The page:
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Where to use the lock/unlock methods?

 
Harry Beck
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Hi all,

I'm pretty new to Java and now I'm going to start to take some design decisions on my URLyBird 1.3.1 assignment. I followed this forum for the last three weeks and you all seem to be very helpful and for almost every question there seems to be an answer here.

What I couldn't figure out is - from the assignment and as well from several threads I read here - if it's mandatory to place the record based lock/unlock methods defined in the DBMain interface inside or outside the delete/update methods when implementing those methods in the Data class. Or is it up to the programmer?
I tend to place them outside. I would like to use a business layer with the tasks book and search. The task book then will use

lock - update - unlock

from the Data class to be thread-safe;) On the other hand, placing them outside and just coding the book and search task in the business layer, I won't provide the SUN-reviewers with thread-safe update, delete and create functionality - it would be up to them to combine my methods in the Data class accordingly. Is it OK to do so or is it not sufficient?

Hope you understood? Any opinions, experiences?

Thanks in advance
Harry
 
Johnny Barbosa
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Harry Beck wrote:...outside the delete/update methods when implementing those methods in the Data class

It's up to you. You only have to explaining about your design choices, as you can see in other topics. I suggest only, that locking is not responsibility of your Data class. Your Data class must only to be the access point to database.
 
Roberto Perillo
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Howdy, Harry. In the name of the JavaRanch family, I'd like to give you a warm welcome!!!

What I couldn't figure out is - from the assignment and as well from several threads I read here - if it's mandatory to place the record based lock/unlock methods defined in the DBMain interface inside or outside the delete/update methods when implementing those methods in the Data class. Or is it up to the programmer?


Champion, in my opinion, the Data class is a place where you handle data. That means that there's got to be someone in an upper layer dealing with how things work, combining things so that the business rules are correctly applied. Calling the lock method from the update method is sort of mixing things. It isn't really the update method's responsibility to lock a record before updating it. Another thing is, we can't really tell how the assessor's tests are (I created one that I think that can sort of emulate them - you can find it here). So, I'd say that the best thing is to follow what seems to be the natural approach, that is, calling lock -> update/delete -> unlock.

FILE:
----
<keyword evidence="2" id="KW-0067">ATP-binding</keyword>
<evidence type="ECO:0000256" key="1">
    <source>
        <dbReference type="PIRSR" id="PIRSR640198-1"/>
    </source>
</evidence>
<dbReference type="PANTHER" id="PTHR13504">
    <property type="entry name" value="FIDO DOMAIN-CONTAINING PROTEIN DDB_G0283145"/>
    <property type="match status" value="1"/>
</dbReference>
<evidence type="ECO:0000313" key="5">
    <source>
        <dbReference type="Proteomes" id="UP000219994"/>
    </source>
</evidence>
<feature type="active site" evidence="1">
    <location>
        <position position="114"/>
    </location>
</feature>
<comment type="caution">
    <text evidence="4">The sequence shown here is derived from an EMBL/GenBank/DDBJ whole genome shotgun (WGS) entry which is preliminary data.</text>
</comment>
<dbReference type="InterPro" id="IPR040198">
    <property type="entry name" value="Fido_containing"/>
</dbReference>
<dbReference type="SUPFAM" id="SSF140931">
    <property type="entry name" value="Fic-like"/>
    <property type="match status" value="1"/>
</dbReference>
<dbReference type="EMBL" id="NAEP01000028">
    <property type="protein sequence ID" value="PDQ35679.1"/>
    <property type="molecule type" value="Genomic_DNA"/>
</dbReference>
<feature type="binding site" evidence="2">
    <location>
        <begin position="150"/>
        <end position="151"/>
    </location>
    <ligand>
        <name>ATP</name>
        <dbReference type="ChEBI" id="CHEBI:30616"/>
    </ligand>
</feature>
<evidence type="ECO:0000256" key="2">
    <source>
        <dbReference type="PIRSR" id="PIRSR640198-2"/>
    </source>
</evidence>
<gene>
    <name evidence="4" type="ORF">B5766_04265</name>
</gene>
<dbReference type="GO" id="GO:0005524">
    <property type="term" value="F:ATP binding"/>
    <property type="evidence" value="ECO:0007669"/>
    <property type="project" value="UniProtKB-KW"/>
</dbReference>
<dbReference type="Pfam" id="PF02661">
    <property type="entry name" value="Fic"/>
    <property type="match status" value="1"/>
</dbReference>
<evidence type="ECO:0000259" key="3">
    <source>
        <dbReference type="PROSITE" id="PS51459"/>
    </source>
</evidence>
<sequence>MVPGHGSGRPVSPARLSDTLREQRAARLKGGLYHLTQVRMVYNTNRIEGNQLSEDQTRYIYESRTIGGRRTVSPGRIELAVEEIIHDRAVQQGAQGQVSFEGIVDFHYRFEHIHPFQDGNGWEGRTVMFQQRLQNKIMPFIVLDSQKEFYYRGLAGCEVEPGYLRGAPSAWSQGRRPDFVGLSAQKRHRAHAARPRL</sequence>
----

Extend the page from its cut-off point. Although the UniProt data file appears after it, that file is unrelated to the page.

I myself implemented a thick client, which means that I have a remote interface that looks pretty much like the one that was provided to me (and the same that was provided to you, because I also got the URLyBird 1.3.1). And I controlled everything remotely. This is sort of like using the Exposed Domain Model, and controlling transactions from the Web layer. If it was today, I'd implement a thin client, using the services provided in a remote interface (which would be more like a Fa├žade), and having everything controlled on the server side, so the client's job would be easier. For this certification, your job is to make sure that your bookRoom() method works properly concurrently. But you'll also have to implement the create and delete methods in your Data class.

Another thing, please take a look here. I think it might be helpful! And whenever you have a doubt, please let us know!
 
Harry Beck
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Hi Johnny, Roberto

this is somehow exactly what I wanted to hear.

My doubts resulted from not providing thread-safe create/update/delete functionality directly and one solution to do so would have been to include the lock/unlock method in those methods. I rethought about it. You're right, it's not proper at all, the usage of the lock/unlock methods shouldn't take place in the Data class, but in an upper class.

Thinking in terms of a relational database lock/unlock corresponds to begin/end transaction. If we think of a transaction with more than one update/delete/insert statement (which is not the case in the assignment), the lock/unlock methods must not be placed inside.

Roberto, I as well tend use a thin client, thanks for your link to the testing class.

Thanks both of you for your input
Harry
 
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